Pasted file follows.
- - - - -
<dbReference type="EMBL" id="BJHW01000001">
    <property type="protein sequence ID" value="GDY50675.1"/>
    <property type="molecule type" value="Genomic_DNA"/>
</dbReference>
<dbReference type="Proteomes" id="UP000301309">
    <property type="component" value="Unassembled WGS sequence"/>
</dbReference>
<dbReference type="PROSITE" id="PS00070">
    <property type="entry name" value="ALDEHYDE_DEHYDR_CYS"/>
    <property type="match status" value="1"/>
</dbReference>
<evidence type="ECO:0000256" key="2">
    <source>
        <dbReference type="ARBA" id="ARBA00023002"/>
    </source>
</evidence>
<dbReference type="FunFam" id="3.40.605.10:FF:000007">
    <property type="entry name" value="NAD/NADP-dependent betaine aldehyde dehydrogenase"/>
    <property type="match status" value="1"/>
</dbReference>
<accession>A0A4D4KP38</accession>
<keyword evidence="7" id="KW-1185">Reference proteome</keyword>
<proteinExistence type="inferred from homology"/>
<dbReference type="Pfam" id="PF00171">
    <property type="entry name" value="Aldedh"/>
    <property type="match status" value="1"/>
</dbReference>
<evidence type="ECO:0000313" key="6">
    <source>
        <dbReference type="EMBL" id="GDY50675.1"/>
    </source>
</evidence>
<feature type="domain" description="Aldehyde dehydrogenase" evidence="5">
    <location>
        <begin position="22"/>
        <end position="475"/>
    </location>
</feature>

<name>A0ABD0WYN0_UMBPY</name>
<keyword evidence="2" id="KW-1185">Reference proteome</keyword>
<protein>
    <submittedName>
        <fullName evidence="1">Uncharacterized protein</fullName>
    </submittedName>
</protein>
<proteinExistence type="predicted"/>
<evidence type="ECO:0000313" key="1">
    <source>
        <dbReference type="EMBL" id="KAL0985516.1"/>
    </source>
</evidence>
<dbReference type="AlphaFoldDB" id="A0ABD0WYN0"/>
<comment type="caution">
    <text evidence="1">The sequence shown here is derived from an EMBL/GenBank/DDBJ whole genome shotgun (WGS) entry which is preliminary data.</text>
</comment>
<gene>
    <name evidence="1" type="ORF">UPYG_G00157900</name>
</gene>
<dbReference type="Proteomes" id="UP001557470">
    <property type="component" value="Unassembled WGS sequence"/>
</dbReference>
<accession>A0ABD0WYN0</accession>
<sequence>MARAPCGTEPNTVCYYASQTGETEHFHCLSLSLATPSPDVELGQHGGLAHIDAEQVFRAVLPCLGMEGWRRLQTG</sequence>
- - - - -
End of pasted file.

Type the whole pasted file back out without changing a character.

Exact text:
<dbReference type="EMBL" id="BJHW01000001">
    <property type="protein sequence ID" value="GDY50675.1"/>
    <property type="molecule type" value="Genomic_DNA"/>
</dbReference>
<dbReference type="Proteomes" id="UP000301309">
    <property type="component" value="Unassembled WGS sequence"/>
</dbReference>
<dbReference type="PROSITE" id="PS00070">
    <property type="entry name" value="ALDEHYDE_DEHYDR_CYS"/>
    <property type="match status" value="1"/>
</dbReference>
<evidence type="ECO:0000256" key="2">
    <source>
        <dbReference type="ARBA" id="ARBA00023002"/>
    </source>
</evidence>
<dbReference type="FunFam" id="3.40.605.10:FF:000007">
    <property type="entry name" value="NAD/NADP-dependent betaine aldehyde dehydrogenase"/>
    <property type="match status" value="1"/>
</dbReference>
<accession>A0A4D4KP38</accession>
<keyword evidence="7" id="KW-1185">Reference proteome</keyword>
<proteinExistence type="inferred from homology"/>
<dbReference type="Pfam" id="PF00171">
    <property type="entry name" value="Aldedh"/>
    <property type="match status" value="1"/>
</dbReference>
<evidence type="ECO:0000313" key="6">
    <source>
        <dbReference type="EMBL" id="GDY50675.1"/>
    </source>
</evidence>
<feature type="domain" description="Aldehyde dehydrogenase" evidence="5">
    <location>
        <begin position="22"/>
        <end position="475"/>
    </location>
</feature>

<name>A0ABD0WYN0_UMBPY</name>
<keyword evidence="2" id="KW-1185">Reference proteome</keyword>
<protein>
    <submittedName>
        <fullName evidence="1">Uncharacterized protein</fullName>
    </submittedName>
</protein>
<proteinExistence type="predicted"/>
<evidence type="ECO:0000313" key="1">
    <source>
        <dbReference type="EMBL" id="KAL0985516.1"/>
    </source>
</evidence>
<dbReference type="AlphaFoldDB" id="A0ABD0WYN0"/>
<comment type="caution">
    <text evidence="1">The sequence shown here is derived from an EMBL/GenBank/DDBJ whole genome shotgun (WGS) entry which is preliminary data.</text>
</comment>
<gene>
    <name evidence="1" type="ORF">UPYG_G00157900</name>
</gene>
<dbReference type="Proteomes" id="UP001557470">
    <property type="component" value="Unassembled WGS sequence"/>
</dbReference>
<accession>A0ABD0WYN0</accession>
<sequence>MARAPCGTEPNTVCYYASQTGETEHFHCLSLSLATPSPDVELGQHGGLAHIDAEQVFRAVLPCLGMEGWRRLQTG</sequence>